At this point the salesperson says:

“Fine Choice: Top of the line. Powerful engine. No Fade Paint Job. Exceptional Performance. I can let you have this beauty for only 40,000”.

At this point you’re a bit taken aback, because you thought the MSRP was 30,000 and you also thought there was a manufacturer’s rebate for 5,000 as part of the year end clear-out. So you go down the street to the next biggest dealership, walk up to a salesman, point out the same vehicle, and say:

“I want that one!”.

The new salesperson says:

“Excellent Choice. Solid vehicle. V6 engine. High quality paint job. Great performance. I can sell it for 35,000 and throw in service for three years.”

So you say to yourself that sounds about right, maybe the first person was confused about what car, model, and features I wanted and you decide to go back to the first dealership because you know they are bigger, move more inventory, and are more likely to be able to offer the best price. You walk up to the salesperson and say

“I just visited the dealership down the street and they said I could have that car for only 35,000.”

At this point, the first salesperson says:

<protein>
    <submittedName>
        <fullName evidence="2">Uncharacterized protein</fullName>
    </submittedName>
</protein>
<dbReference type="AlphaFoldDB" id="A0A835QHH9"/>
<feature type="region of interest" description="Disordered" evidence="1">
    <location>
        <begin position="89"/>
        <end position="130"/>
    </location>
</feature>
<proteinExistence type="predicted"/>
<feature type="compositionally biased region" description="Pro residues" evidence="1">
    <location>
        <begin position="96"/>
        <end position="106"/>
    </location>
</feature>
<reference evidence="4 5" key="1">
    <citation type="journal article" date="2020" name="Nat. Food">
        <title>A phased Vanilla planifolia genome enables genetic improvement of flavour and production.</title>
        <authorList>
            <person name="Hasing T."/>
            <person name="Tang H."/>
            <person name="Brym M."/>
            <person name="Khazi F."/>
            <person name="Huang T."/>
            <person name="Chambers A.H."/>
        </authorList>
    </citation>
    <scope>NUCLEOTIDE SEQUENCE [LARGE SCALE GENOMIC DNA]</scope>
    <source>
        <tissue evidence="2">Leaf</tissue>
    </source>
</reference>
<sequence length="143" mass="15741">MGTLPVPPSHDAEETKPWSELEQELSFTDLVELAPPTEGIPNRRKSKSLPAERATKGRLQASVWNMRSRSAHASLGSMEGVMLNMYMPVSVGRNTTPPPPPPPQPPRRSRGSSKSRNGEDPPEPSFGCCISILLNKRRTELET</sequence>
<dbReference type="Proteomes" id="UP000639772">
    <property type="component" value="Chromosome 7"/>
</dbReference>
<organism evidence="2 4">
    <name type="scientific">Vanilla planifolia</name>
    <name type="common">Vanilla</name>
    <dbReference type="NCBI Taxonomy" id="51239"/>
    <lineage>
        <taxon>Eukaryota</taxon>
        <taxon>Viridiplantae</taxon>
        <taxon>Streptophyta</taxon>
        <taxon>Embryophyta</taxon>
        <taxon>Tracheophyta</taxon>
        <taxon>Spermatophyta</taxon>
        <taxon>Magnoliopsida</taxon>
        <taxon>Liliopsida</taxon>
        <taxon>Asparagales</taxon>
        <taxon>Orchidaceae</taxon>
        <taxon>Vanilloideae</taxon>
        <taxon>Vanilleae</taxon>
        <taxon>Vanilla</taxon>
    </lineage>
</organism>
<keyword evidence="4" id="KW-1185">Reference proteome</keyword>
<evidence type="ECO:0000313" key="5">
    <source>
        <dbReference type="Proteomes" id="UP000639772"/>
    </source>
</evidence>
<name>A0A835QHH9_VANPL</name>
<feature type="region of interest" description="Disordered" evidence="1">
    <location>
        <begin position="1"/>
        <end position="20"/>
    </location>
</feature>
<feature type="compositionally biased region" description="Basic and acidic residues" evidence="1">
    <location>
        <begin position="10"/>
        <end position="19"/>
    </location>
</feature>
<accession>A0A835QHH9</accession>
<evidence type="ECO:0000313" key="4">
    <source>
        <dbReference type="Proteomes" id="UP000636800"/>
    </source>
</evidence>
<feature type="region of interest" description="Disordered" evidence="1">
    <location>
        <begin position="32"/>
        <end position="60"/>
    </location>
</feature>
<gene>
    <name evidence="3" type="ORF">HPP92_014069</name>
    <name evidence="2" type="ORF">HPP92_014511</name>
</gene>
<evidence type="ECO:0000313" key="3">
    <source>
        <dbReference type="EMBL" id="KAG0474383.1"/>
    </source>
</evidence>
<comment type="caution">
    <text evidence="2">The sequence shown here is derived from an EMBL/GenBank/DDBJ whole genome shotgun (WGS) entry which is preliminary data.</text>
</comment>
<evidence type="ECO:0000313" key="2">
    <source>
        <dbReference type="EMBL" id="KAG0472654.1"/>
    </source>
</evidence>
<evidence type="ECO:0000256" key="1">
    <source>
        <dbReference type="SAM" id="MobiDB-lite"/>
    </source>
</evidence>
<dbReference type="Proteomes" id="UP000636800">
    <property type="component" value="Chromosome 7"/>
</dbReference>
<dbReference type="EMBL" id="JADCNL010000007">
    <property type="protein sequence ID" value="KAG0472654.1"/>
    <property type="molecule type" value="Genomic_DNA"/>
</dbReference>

“Oh, that car! Sorry, I misunderstood. I can let you have that car for only 20,000.”

At this point you say to yourself what the heck is going on here? You know that the automotive market is very competitive now. No one quotes a price above MSRP and no one drops the price, even on a luxury car, more than 20% anymore as the fierce competition for limited market share combined with the price transparency of the internet age has taken the vast majority of margin out of car sales. So if the sales person is dropping the price 50%, you know you’re buying a piece of junk that will be back in the shop every other month running up repair bills that will quickly exceed the purchase price of the car. So you get out of there as fast as you can and cut a deal with the second dealership for 27,000 after a fair round of negotiations.

In other words:

You Don’t Put Up With This Crap When You’re Making a Major Purchase …

So Why Do You Put Up With It When You’re Buying Your Enterprise Software?

It seems that not a week goes by where I don’t hear a vendor complaining about how a (certain) other vendor dropped their price by 50% or more at the last minute to steal the deal. You’re probably saying “what’s the problem with that, the customer negotiated a great deal, right”? Wrong! In many of these cases, the (certain) vendor in question literally bends the customer over the table, sticks a vacuum cleaner in their backside, and sucks out every dollar the customer has in one-time “implementation fees”, “support fees”, and “upgrade fees” as the initial quote didn’t include the “enterprise” version, didn’t include “training”, didn’t include (24/7) support, and didn’t include implementation costs, etc. (while the other vendor’s quote included all this at a price that, in the long run, would have been multiples less than the “best price”).

In other words, the next time a vendor suddenly drops their price by a ridiculous amount, tell them to take a hike — before they cut the bottoms out of all of your pockets with the knife they used to “slash” their price.